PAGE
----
The company is also working on a 4G version, and I’ll probably have a chance to give it another try once it is released. If you are interested in Wio GPS Tracker board, you can pre-order it for $24.95 including all three antennas.

Amazon AWS Greengrass Brings Local Compute, Messaging, Data Caching & Sync to ARM & x86 Devices

June 8th, 2017 No comments

Amazon Web Services (AWS) provides cloud computing services to manage & store data from IoT Nodes over the Internet, but in some cases latency may be an issue, and Internet connectivity may not be reliable in all locations. AWS Greengrass provides a solution to those issues by running some of the IoT tasks within the local network in ARM or x86 edge gateways running Linux.

Click to Enlarge

You can still manage your devices from AWS cloud, but a Linux gateway running Greengrass Core runtime will be able to run AWS Lambda functions to perform tasks locally, keep device data in sync, and communicate with devices running AWS IoT Device SDK.

Greengrass benefits include:

  • Response to Local Events in Near Real-time
  • Offline operation – Connected devices can operate with intermittent connectivity to the cloud, and synchronizes with AWS IoT once it is restored
  • Secure Communication  – AWS Greengrass authenticates and encrypts device data at all points of connection.
  • Simplified Device Programming with AWS Lambda – Greengrass execute Lambda functions locally, reducing the complexity of developing embedded software.
  • Reduce the Cost of Running IoT Applications – You can program filter device data locally, and only transmit the data you need to the cloud. This reduces the amount of raw data transmitted to the cloud and lowers cost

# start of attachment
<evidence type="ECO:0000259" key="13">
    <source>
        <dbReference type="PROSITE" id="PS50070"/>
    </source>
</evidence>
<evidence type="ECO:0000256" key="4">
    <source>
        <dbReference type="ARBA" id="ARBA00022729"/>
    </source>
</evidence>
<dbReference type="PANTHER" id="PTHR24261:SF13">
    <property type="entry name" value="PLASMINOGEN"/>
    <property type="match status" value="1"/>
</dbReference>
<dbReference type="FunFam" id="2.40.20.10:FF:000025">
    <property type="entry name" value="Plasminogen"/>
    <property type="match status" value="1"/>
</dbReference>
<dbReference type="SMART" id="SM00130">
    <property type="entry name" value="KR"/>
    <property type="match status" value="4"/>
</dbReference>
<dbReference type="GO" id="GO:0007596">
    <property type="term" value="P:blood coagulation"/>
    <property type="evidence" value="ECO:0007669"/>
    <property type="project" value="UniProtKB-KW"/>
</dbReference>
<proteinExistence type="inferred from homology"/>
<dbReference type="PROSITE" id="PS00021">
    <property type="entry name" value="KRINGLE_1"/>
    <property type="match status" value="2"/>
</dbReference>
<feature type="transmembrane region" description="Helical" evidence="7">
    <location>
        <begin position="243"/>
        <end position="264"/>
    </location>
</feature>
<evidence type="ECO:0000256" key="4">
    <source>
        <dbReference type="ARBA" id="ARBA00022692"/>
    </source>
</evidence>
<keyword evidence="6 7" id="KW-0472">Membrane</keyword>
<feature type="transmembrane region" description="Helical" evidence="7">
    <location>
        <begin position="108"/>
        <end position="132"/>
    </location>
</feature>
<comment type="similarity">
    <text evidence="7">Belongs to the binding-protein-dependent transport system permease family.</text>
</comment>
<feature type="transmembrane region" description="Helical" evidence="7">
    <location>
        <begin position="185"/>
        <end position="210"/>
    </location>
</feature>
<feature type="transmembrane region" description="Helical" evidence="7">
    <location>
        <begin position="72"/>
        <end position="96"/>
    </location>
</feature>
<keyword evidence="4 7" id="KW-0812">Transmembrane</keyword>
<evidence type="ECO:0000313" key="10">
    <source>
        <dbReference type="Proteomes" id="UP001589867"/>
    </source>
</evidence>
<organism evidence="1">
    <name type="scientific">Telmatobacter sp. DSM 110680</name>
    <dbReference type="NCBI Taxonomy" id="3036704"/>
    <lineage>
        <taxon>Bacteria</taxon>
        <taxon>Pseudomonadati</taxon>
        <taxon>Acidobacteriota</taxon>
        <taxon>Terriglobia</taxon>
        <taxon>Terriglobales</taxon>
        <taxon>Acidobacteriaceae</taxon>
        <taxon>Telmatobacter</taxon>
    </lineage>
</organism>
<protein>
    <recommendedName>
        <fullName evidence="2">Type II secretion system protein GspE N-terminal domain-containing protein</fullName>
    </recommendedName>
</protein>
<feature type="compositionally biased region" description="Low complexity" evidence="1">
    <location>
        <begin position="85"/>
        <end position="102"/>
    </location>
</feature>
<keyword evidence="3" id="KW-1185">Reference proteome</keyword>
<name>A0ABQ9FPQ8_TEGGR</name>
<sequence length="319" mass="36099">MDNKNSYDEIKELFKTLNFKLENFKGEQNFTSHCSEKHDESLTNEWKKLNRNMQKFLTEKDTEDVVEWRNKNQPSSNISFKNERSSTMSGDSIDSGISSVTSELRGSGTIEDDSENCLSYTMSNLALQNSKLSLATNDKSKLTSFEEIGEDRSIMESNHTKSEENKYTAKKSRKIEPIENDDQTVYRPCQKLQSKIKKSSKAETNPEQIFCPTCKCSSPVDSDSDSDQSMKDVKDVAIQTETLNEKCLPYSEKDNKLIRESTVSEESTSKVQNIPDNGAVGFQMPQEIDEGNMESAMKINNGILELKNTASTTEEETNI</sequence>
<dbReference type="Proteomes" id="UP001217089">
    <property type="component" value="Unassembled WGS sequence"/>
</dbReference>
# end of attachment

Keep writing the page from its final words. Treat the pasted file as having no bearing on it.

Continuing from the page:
Greengrass Core’s minimum requirements are a 1GHz Processor with at least 128 MB, so it will run on most x86 products, as well as some ARM boards and devices, with Amazon recommending the following to get started quickly:

Greengrass Core works with Linux distributions with Linux 4.4.11+ or greater including Ubuntu 14.04 LTS, Debian Jessie, etc.. Canonical will also provide snap to easily install it on Ubuntu operating systems. Dependencies include SQLite 3 or greater, Python 2.7 or greater, Glibc 2.14, boto3 (latest), botocore (latest), OpenSSL 1.0.2 or greater, libseccomp and bash. You’ll find more detailed requirements in the FAQ.

Amazon’s announcement today was about AWG GreeenGrass availability to all customers, but it has already been used successfully in the industry by customers such as Enel, the largest utility in Europe, Konecranes now having 15,000 connected cranes, Pentair plc for their aquaculture customers, and Rio Tinto mining group to improve management and safety of their truck fleet.

Greengrass is free to try for one year with up to 3 devices, and costs $0.16 per month or $1.49 per year per device for up to 10,000 devices. If you are going to manage more than 10,000 devices you’d have to contact Amazon for pricing options. You can find more info and get started on Amazon Greengrass page.

 

UP Core Intel Board Has Launched for 69 Euros and Up on Kickstarter

June 1st, 2017 2 comments

During spring, we discovered UP Core, a tiny board powered by Intel x5-Z8350 Cherry Trail processor  that promised to sell for as low as 69 Euros. But at the time, it was not available yet for purchase, and the good news is that UP has just launched a one month crowdfunding campaign on Kickstarter to raise funds for mass production, and promote the board.

UP Core specifications have not changed since the first announcement:

  • SoC – Intel Atom x5-Z8350 “Cherry Trail” quad core processor @ 1.44 GHz / 1.92 GHz (Burst frequency) with Intel HD 400 graphics @ 200 / 500 MHz
  • System Memory –  1, 2 or 4 GB DDR3L-1600
  • Storage – 16, 32, or 64 GB eMMC flash, SPI flash ROM
  • Video Output / Display – HDMI 1.4 port, full eDP (embedded DisplayPort) connector
  • Audio I/O – Via HDMI, and I2S
  • Connectivity – 802.11 b/g/n WiFi  @ 2.4 GHz, Bluetooth 4.0 LE (AP614A)
  • USB – 1x USB 3.0 host port, 2x USB 2.0 via header
  • Camera I/F – 1x 2-lane MIPI CSI, 1x 4-lane MIPI CSI
  • Expansion
    • 100-pin docking connector with power signals, GPIOs, UART, SPI, I2C, PWM, SDIO, I2S, HDMI SMBUS, PMC signals, 2x USB HSIC, CSI, and PCIe Gen 2